A screen with the best matches for your search will pop up to examine further as shown in the figure below:


When market is rallying up for years, it is hard to see any pattern, but you can detrend the chart to show the patterns more clearly as you can see from the charts below.

S&P500 index 10 year seasonality chart.

Below same above chart but detrended to remove the trend element from price so patterns can show prominently.


Due to the fact that by definition seasonality is based on yearly calendar, and even though it is derived by fundamental reasons, there are not a lot of trades to make it statistically significant for each instrument, but if you combine all the signals for all instruments, then you will have thousands of trades to base a statistical conclusion. In fact based on research done by Guido Baltussen and Laurens Swinkels from Erasmus University in Rotterdam, seasonality patterns is one of the best performing strategies right up with momentum.




As can be seen from chart below, MSFT tends to display unusual seasonal strength from October 10 to November 05; I have highlighted the period on the chart. The performance of MSFT in the seasonally favorable phase is excellent: MSFT rose in 21 out of 25 years, or put differently, MSFT rallied in these mere 19 trading days in 84% of the cases. The average gain was 7.52%, which due to compounding equates to an annualized return of 176.35%!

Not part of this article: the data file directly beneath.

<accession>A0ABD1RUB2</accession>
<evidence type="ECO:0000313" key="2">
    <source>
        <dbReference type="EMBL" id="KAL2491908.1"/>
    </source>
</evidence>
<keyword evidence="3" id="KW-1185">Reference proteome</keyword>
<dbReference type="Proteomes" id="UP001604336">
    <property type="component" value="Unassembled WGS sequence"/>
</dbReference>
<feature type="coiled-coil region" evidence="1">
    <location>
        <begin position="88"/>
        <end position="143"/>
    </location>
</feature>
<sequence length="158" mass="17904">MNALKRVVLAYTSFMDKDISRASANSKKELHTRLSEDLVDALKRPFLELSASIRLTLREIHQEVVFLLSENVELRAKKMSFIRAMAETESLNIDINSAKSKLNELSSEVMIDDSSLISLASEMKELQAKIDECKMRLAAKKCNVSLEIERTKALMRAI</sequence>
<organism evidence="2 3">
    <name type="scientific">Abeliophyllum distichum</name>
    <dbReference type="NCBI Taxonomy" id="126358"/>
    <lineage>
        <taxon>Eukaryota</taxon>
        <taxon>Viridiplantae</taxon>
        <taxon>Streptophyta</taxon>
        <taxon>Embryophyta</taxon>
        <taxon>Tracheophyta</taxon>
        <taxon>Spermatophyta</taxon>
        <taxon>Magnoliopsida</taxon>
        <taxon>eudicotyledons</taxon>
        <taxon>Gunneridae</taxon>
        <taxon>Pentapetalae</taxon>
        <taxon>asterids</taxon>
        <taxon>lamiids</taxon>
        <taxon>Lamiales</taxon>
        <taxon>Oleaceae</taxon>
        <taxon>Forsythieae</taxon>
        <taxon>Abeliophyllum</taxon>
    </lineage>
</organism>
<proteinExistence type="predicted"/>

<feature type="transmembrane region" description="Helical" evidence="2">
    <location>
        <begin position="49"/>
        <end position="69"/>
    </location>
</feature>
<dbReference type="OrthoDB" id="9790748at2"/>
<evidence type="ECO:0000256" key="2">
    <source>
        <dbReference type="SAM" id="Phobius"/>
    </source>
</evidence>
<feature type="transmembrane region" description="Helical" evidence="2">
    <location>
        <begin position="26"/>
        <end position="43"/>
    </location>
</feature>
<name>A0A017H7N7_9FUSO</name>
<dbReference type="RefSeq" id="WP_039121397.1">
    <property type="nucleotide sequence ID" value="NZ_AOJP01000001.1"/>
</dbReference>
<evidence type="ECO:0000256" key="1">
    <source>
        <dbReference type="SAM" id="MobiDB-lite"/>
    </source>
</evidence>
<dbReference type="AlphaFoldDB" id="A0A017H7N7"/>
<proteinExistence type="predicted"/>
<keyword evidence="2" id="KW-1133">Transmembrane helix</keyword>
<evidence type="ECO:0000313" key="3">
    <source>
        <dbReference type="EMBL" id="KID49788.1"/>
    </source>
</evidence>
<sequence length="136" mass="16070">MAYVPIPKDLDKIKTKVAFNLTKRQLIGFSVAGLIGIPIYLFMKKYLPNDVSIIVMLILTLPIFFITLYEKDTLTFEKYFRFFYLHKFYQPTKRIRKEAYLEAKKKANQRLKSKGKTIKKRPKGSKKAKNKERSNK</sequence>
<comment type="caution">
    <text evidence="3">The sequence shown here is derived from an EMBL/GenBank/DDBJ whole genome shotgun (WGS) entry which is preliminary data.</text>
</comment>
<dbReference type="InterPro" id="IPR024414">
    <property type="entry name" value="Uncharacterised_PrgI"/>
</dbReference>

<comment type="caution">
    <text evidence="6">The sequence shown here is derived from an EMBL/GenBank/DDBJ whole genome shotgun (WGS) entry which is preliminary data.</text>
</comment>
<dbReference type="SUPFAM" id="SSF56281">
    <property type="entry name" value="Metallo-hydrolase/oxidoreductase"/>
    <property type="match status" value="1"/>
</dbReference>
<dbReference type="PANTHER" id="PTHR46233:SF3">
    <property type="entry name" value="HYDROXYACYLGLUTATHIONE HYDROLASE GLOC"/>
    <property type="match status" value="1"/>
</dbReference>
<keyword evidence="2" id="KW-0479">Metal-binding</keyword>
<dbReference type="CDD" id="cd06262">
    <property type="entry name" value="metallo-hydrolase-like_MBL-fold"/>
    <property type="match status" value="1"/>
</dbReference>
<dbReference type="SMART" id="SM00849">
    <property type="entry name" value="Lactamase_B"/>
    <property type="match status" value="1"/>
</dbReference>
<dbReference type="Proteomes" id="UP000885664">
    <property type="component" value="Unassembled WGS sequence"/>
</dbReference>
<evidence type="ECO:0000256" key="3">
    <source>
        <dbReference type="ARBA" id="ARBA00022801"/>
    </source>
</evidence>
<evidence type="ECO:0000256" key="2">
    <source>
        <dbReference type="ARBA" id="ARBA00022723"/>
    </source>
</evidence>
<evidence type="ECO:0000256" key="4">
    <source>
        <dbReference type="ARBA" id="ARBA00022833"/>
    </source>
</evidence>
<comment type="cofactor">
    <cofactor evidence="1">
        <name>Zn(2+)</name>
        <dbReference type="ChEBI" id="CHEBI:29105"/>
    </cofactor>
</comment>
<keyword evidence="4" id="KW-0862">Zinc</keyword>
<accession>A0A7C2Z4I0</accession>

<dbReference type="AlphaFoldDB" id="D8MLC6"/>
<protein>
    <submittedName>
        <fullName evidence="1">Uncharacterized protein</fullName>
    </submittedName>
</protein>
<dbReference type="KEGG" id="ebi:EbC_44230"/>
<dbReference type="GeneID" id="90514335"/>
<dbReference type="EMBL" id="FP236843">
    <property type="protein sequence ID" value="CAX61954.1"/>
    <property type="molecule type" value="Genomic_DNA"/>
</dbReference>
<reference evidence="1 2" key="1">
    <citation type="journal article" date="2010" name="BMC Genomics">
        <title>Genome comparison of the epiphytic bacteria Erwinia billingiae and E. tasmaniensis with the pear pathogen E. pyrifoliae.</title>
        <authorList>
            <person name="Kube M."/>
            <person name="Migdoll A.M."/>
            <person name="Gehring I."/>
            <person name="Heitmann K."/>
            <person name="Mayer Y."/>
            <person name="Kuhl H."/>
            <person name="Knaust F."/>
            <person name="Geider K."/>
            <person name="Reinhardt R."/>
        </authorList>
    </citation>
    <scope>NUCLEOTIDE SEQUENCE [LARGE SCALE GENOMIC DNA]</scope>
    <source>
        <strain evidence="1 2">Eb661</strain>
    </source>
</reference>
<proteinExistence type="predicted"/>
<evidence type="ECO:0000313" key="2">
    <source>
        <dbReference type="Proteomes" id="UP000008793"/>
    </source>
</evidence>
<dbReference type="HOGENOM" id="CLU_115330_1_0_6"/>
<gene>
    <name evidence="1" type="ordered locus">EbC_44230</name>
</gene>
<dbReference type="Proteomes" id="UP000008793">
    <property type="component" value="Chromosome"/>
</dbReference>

By comparison, the annualized gain achieved in the remainder of the year amounted to just 9.17%, i.e., less than one tenth.


As you can see, it was possible to achieve significant outperformance by focusing on a seasonally favorable phase. As an aside, the reason for this recurring rally is that MSFT regularly tends to report exceptionally strong quarterly earnings at this time of the year.


It is true that adding seasonal strategies to a portfolio will add diversification, but you can also create seasonal portfolios. Since Seasonx have more than 27,000 instruments with up to 90 years of historical data, basically you can create a strategy for each month and have twelve strategies in a portfolio using the same capital as each strategy will use the capital once a year. The number of strategies in a portfolio is fixed per month, as some patterns are a week long. Also each instrument can have multiple seasonal patterns in one year and correlated instruments doesn't have correlated seasonal patterns. For example Gold have different seasonal patterns than silver


I really like this tool and it adds a huge value to my portfolio. You can subscribe for free which will give you 20 instruments with full historical data to work with, plus you will receive bi-weekly news letter highlighting one of next calendar period patterns. As I always do with any tool I use, I managed to get a discount of 20% to all my viewers/students, you can get it here.